Improving classification accuracy of airborne LiDAR intensity data by geometric calibration and radiometric correction

Wai Yeung Yan, Ahmed Shaker, Ayman Habib, Ana Paula Kersting

Research output: Journal article publicationJournal articleAcademic researchpeer-review

94 Citations (Scopus)


Airborne light detection and ranging (LiDAR) systems are used to measure the range (distance from the sensor to the target) and the intensity data (the backscattered energy from the target). LiDAR has been used extensively to model the topography of the Earth surface. Nowadays, LiDAR systems operating in the near-infrared spectral range are also gaining high interest for land cover classification and object recognition. LiDAR system requires geometric calibration (GC) and radiometric correction (RC) in order to maximize the benefit from the collected LiDAR data. This paper evaluates the impact of the GC and the RC of the LiDAR data on land cover classification. The procedure includes the use of a quasi-rigorous method for the GC and the radar (range) equation for the RC of the LiDAR data. The geometric calibration procedure is used to adjust the coordinates of the point cloud by removing the impact of biases in the system parameters as well as deriving corrected ranges and scan angles (in the absence of the system's raw measurements) for the RC process. The geometrically calibrated ranges and scan angles are then used to correct the intensity data from the atmospheric attenuation and background backscattering based on the radar (range) equation. The atmospheric attenuation, which has not been fully addressed in the previous literature, is modeled by considering the parameters of absorption as well as scattering derived from existing empirical models and public (free) molecular absorption database. A LiDAR dataset covering an urban area is used to evaluate the effect of the GC and RC of the LiDAR data on land cover classification. The results are evaluated using a true ortho-rectified aerial image acquired during the same flight mission. The classification results show an accuracy improvement of about 9.4-12.8% for the LiDAR data used after the GC and RC. The study provides a practical approach for the LiDAR system GC and RC which can be implemented by most of the data end users. The outcome from this research work is a data processing tool that maximizes the benefits of using the intensity data for object recognition and land cover classification, which will be quite important for LiDAR data users.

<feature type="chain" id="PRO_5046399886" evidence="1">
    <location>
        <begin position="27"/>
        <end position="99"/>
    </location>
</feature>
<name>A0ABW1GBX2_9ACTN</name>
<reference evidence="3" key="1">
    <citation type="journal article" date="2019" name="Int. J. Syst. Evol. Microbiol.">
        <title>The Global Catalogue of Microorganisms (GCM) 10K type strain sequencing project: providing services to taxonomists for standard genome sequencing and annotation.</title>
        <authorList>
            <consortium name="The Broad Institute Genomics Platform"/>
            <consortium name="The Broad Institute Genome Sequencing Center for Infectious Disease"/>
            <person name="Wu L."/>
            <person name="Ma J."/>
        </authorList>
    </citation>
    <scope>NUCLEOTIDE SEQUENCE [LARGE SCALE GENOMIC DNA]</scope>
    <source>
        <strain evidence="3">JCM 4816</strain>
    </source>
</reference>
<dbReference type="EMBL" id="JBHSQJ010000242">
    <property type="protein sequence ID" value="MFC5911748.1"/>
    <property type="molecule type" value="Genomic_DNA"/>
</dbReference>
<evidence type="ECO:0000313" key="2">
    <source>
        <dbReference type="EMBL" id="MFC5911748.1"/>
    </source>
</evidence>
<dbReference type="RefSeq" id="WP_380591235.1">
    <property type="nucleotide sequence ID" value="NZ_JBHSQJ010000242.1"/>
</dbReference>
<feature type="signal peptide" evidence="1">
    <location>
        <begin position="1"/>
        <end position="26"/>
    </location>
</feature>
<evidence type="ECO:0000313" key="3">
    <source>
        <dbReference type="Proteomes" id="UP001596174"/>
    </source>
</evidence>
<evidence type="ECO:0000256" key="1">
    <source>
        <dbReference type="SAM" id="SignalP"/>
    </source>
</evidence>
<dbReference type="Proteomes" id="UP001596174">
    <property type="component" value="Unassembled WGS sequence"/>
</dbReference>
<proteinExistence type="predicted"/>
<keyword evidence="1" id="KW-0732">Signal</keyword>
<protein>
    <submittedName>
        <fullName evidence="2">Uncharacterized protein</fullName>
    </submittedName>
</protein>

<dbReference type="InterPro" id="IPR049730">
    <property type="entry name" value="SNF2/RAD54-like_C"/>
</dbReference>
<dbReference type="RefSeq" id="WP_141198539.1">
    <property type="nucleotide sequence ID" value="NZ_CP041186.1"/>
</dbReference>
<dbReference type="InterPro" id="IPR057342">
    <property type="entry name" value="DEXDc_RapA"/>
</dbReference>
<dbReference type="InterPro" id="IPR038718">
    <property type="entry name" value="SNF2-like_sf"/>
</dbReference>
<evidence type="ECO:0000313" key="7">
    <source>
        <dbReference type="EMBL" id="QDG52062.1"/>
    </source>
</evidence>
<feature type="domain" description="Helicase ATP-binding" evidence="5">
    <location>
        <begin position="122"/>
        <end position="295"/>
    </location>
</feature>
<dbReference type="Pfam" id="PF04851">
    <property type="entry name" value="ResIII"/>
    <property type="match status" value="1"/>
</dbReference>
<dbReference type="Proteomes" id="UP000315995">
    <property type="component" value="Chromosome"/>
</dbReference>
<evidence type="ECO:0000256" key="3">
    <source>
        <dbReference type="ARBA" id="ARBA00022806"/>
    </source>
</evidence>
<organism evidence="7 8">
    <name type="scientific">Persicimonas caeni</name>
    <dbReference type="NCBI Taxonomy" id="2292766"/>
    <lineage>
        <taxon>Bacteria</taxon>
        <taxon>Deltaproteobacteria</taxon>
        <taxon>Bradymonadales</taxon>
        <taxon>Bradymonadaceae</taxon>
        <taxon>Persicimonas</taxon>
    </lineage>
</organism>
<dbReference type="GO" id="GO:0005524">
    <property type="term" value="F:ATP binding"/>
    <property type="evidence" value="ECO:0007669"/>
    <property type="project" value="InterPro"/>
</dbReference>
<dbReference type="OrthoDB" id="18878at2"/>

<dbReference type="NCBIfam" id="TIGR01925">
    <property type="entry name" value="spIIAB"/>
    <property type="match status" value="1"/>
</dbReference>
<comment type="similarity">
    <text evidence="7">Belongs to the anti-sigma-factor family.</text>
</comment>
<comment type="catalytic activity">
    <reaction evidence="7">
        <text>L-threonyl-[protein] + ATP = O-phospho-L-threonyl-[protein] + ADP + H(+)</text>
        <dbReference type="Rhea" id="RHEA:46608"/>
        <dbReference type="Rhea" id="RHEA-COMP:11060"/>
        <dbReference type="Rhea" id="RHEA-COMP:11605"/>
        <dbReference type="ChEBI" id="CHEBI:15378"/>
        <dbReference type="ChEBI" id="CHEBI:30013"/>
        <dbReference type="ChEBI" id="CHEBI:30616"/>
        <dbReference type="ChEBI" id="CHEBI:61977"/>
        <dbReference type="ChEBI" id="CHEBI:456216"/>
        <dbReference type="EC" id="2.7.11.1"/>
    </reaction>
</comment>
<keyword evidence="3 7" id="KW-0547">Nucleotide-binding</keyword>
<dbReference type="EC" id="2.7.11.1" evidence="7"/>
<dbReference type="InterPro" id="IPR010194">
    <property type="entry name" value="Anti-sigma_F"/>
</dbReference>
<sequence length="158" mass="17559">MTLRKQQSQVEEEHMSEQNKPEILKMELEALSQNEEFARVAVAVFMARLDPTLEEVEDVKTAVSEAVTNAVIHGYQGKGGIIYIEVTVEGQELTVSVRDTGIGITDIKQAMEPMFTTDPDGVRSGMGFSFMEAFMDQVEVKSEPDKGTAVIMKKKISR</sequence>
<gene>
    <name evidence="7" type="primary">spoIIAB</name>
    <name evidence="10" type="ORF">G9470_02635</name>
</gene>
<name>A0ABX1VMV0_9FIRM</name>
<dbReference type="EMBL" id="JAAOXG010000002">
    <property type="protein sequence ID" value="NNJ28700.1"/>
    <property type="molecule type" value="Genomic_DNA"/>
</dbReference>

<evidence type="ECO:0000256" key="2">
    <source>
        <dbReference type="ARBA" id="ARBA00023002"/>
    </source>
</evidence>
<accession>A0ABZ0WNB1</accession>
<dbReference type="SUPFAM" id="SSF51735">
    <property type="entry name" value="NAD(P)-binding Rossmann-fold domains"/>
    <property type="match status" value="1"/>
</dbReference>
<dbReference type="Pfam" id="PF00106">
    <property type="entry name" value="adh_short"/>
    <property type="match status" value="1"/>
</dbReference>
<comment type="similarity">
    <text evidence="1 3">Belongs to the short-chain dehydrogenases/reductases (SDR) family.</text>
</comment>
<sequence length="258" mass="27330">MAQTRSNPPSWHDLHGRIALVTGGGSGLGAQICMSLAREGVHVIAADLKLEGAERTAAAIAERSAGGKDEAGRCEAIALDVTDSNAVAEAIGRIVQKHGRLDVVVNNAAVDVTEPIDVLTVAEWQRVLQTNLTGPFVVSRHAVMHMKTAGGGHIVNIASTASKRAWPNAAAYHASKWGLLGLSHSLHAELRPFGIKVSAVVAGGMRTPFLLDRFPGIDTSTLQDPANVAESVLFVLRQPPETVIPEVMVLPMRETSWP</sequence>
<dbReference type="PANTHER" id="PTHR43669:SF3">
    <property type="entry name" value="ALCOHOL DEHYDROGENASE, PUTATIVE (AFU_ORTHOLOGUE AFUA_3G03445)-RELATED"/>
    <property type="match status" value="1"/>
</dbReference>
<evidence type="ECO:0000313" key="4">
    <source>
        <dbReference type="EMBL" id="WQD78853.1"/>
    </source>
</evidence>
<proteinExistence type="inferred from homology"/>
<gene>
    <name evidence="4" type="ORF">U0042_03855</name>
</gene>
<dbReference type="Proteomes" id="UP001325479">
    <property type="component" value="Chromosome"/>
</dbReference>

Original languageEnglish
Pages (from-to)35-44
Number of pages10
JournalISPRS Journal of Photogrammetry and Remote Sensing
Issue number1
Publication statusPublished - 1 Jan 2012
Externally publishedYes


  • Classification
  • Geometric calibration
  • Intensity data
  • LiDAR
  • Radiometric correction

ASJC Scopus subject areas

  • Atomic and Molecular Physics, and Optics
  • Engineering (miscellaneous)
  • Computer Science Applications
  • Computers in Earth Sciences


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